Metabolic biotinylation of secreted and cell surface proteins from mammalian cells

M. Brandon Parrott, Michael A. Barry

Research output: Contribution to journalArticlepeer-review

51 Scopus citations


Due to its strength and specificity, the interaction between avidin and biotin has been used in a variety of medical and scientific applications ranging from drug targeting to immunohistochemistry. To maximize the application of this technology in mammalian systems, we recently demonstrated the ability to metabolically biotinylate tagged proteins in mammalian cells using the endogenous biotin ligase enzymes of the mammalian cell. This technology allows sitespecific biotinylation without any exogenous reagents and eliminates possible inactivation of the protein of interest by nonspecific biotinylation. Here, we report further expansion of the mammalian metabolic biotinylation technology to enable biotinylation of proteins secreted from mammalian cells and expressed on their cell surface by cosecretion with BirA, the biotin ligase of E. coli. This technique can be used to biotinylate secreted proteins for purification or targeting and also for biotinylating the surfaces of mammalian cells to facilitate their labeling and purification from other nontagged cells.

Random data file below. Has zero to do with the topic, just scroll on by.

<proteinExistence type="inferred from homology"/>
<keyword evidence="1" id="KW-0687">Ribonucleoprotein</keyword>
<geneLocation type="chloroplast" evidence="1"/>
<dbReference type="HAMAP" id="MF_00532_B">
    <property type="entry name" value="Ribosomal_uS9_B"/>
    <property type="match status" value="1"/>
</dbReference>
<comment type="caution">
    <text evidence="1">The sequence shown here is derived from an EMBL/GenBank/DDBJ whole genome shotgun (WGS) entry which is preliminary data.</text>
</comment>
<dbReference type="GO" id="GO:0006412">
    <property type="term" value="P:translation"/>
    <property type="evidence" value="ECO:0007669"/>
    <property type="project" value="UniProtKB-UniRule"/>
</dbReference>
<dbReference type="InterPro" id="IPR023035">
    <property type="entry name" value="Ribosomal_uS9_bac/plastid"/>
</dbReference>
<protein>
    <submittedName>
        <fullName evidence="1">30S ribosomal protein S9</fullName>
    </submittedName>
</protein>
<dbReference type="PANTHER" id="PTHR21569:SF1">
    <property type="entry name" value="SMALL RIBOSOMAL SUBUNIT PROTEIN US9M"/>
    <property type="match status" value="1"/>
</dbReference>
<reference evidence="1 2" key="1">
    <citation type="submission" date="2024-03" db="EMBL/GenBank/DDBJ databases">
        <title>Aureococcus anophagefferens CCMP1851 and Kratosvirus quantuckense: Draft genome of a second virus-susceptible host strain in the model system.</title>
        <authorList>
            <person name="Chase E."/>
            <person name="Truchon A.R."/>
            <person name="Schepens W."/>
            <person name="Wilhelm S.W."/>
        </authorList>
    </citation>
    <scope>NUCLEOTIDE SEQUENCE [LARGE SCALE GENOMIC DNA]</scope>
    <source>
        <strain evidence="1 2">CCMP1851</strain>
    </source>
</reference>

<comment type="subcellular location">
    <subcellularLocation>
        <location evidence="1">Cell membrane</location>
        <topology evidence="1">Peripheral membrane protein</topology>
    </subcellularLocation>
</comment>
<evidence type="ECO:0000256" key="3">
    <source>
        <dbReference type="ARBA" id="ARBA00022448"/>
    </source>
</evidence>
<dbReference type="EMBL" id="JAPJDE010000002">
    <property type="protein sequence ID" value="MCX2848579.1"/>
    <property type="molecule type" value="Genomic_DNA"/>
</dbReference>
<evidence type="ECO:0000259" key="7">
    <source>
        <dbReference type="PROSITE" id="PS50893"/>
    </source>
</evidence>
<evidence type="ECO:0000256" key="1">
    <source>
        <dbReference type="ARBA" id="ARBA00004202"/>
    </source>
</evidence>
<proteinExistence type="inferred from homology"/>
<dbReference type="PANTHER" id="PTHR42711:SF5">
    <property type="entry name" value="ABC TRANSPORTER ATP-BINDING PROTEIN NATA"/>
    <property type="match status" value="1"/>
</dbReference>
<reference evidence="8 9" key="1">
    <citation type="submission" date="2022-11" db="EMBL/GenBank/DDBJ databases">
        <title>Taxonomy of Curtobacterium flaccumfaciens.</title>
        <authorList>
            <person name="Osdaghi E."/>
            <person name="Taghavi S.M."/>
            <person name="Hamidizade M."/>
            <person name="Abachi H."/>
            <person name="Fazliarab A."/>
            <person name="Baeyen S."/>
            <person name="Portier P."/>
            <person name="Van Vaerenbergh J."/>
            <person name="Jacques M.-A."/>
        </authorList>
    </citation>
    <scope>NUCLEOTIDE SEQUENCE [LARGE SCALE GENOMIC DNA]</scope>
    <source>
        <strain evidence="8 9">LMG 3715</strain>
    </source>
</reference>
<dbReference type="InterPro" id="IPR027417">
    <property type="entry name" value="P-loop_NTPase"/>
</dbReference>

Original languageEnglish (US)
Pages (from-to)993-1000
Number of pages8
JournalBiochemical and Biophysical Research Communications
Issue number4
StatePublished - 2001


  • Avidin-biotin technology
  • Biotinylation
  • BirA
  • PSTCD (P. shermanii transcarboxylase domain)
  • Secretion.

ASJC Scopus subject areas

  • Biophysics
  • Biochemistry
  • Molecular Biology
  • Cell Biology


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